The Megapixel wars are alive and well courtesy of camera manufacturers’ marketing departments.
Cameras have been coming out thick and fast over the last few years. Whenever a new body hits the market, it never fails that the standout feature camera manufacturers like to highlight is the Megapixel count of the new sensor. Sony’s A7R IV has a groundbreaking 61 Megapixel sensor. The Canon 90D and M6 Mk II have a 32 Megapixel sensor: the largest ever made for APS-C. As we’ve all heard, a new high-end camera from Canon may well feature an 80+ Megapixel sensor when it hits the streets. But why are we focusing on only that? The one thing all of the announcements have in common is that they center around the Megapixel count. Why do we care so much about this metric, when it’s honestly not that important.
To get a better understanding about why the Megapixel count is so revered we have to go back to when digital cameras were starting to become popular. The technology was new, and not many people on this planet understood digital-anything. Throwing out a bunch of specifications wouldn’t have done much other than cause confusion. Therefore, marketing departments needed a hook.
Explaining the size of the actual sensor wouldn’t have meant much to anyone. Talk of frames per second would have been gibberish to most, and talking about resolutions would have been a waste of time. Marketing departments and PR firms needed to find their hook fast so that they could catch consumers. And man, did they come up with a good hook: megapixels!
The Megapixel wars were created out of a need for companies to be able to say, “Hey, look at us. Ours is bigger.” Megapixels are relatively easy to explain: the more, the better. With more, you get sharper images. With more, you can print bigger pictures. More is always better right? And so began the Megapixel wars that are still raging today, even though we know there is more to a camera than just its Megapixel count.
There is obviously something to Megapixels. More Megapixels in a camera means that there will be gains in performance. With more Megapixels, you can crop further into your images during post, and this, of course, means you have more flexibility. More Megapixels also means more detail will be captured in your pictures. So sure, there can be a need for more Megapixels, but it’s not the be-all and end-all.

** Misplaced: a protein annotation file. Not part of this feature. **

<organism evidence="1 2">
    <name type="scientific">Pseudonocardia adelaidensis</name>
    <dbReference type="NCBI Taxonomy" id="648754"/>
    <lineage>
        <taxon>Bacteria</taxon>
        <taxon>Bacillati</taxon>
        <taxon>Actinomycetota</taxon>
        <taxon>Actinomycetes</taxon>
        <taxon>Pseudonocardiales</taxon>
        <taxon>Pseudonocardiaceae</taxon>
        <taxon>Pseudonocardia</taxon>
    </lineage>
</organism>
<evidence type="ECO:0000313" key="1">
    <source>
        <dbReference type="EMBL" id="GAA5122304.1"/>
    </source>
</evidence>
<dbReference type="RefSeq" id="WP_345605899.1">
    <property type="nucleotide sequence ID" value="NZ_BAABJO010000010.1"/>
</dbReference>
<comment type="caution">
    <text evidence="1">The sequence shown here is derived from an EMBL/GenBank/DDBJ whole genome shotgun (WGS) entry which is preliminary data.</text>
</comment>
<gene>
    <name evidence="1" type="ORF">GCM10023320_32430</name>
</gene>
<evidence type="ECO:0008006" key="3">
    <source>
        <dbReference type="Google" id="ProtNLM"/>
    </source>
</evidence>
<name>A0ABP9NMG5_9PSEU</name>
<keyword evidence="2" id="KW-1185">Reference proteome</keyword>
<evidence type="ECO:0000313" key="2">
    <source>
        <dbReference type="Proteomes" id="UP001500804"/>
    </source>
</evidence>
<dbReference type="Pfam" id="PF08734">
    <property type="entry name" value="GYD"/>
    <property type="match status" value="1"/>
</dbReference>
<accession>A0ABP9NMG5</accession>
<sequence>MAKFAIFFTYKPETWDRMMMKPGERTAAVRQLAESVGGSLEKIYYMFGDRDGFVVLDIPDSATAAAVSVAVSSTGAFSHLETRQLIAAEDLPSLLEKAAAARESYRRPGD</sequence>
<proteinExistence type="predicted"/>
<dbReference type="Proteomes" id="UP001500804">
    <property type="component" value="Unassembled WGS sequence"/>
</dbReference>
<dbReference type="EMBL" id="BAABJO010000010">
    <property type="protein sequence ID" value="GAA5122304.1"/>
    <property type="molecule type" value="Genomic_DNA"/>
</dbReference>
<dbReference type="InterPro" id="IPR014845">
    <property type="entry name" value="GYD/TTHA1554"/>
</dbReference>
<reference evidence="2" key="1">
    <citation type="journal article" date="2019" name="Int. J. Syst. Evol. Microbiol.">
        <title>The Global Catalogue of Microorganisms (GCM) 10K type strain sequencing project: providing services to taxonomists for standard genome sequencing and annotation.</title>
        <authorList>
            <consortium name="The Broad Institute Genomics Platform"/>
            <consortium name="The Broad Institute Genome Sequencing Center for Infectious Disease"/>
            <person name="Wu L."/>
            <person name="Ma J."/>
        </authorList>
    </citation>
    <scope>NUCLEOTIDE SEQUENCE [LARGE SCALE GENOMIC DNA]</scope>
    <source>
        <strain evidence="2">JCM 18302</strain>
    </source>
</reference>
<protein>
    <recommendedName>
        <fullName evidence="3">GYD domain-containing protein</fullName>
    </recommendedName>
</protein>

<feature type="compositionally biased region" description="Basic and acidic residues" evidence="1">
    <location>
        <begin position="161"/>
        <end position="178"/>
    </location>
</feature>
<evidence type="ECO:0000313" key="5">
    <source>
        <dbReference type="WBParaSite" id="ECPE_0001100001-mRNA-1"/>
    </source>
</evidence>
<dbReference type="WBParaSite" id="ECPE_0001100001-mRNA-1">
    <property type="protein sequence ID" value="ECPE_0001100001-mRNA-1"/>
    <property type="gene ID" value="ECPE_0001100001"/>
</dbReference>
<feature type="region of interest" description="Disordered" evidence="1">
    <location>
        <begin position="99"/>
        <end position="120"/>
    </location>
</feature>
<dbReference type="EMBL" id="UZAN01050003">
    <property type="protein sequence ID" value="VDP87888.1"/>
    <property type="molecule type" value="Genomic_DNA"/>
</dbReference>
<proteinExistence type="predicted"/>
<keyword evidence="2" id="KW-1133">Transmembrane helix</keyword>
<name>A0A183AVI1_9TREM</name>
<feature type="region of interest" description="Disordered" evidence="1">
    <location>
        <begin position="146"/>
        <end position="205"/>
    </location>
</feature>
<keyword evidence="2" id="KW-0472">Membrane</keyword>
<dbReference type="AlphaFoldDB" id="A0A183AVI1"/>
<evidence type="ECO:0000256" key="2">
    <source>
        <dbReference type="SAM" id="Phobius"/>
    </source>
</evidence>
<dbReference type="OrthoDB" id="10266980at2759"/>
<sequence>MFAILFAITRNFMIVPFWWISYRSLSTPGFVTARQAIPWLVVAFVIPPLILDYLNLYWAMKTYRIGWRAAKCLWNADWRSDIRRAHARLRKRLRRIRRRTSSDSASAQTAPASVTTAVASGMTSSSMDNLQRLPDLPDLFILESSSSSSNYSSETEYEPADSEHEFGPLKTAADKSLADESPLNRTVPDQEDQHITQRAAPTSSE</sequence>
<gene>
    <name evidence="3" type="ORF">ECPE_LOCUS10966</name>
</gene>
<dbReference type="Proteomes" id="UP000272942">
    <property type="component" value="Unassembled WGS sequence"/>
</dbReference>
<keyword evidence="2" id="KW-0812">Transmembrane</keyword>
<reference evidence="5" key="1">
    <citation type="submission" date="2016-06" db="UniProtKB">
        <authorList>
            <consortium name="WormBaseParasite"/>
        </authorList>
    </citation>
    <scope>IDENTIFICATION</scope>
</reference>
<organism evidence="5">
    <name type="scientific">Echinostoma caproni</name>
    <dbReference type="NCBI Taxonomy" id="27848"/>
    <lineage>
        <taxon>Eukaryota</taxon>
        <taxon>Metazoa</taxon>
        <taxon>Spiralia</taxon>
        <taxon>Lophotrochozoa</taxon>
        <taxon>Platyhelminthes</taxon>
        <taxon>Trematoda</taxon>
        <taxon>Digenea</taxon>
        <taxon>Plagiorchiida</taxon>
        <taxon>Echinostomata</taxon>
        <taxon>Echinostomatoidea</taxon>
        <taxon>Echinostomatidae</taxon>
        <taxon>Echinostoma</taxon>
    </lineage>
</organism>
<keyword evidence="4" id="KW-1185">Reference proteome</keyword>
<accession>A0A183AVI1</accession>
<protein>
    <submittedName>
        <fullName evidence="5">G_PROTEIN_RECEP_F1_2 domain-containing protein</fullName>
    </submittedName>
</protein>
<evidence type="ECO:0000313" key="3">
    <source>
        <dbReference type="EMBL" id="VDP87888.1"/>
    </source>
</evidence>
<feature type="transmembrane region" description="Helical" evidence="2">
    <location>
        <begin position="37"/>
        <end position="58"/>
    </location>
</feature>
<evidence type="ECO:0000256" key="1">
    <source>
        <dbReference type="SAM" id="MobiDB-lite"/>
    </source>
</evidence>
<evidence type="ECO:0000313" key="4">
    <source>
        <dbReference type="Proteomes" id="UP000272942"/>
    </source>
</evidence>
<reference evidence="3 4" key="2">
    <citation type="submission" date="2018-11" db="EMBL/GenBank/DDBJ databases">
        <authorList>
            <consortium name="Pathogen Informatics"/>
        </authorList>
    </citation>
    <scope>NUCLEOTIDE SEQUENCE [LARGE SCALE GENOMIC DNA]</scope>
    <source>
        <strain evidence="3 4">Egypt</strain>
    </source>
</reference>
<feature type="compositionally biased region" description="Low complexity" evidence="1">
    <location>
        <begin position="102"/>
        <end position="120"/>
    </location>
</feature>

There are downsides to more Megapixels too. More Megapixels require more computational power. This means battery life takes a hit (that’s a massive drawback to some Mirrorless cameras). More Megapixels can also introduce more noise into your images. More Megapixels also means larger file sizes. So you will also need a more powerful computer to process the files. There’s definitely some give and take when it comes to Megapixels and performance.
The truth of the matter is that most photographers very rarely need more than 24 Megapixels. These days, most photographers only share their images on social media sites. When they do print, they print smaller images that don’t require the power of an enormous Megapixel monster like the new Sony A7R IV. Even if you print big, you don’t need massive amounts of Megapixels. Check out this video from Joe Edelman that shows how a 20.4 Megapixel Micro Four Thirds camera (an Olympus OM-D E-M1 MK II) was used to create a 48-foot wide by a 14-foot tall billboard.
Marketing departments have convinced you that you need to have the latest cameras with the highest Megapixel counts if you want to create the most stunning images. This simply isn’t true. They aim to sell cameras, and they do that by using tactics like the Megapixel wars to make their product stand out.
Camera manufacturers are using the Megapixel wars to market their cameras to photographers who believe they need tons of Megapixels to create beautiful images. More Megapixels will not make you a better photographer, so stop worrying about the Megapixels. If you want to become a better photographer, start focusing on how to compose, how to light, and how to tell great stories through your images. A camera is only a tool: it does not dictate how incredible your pictures may be, or how your vision will come to life. Forget the numbers and just create.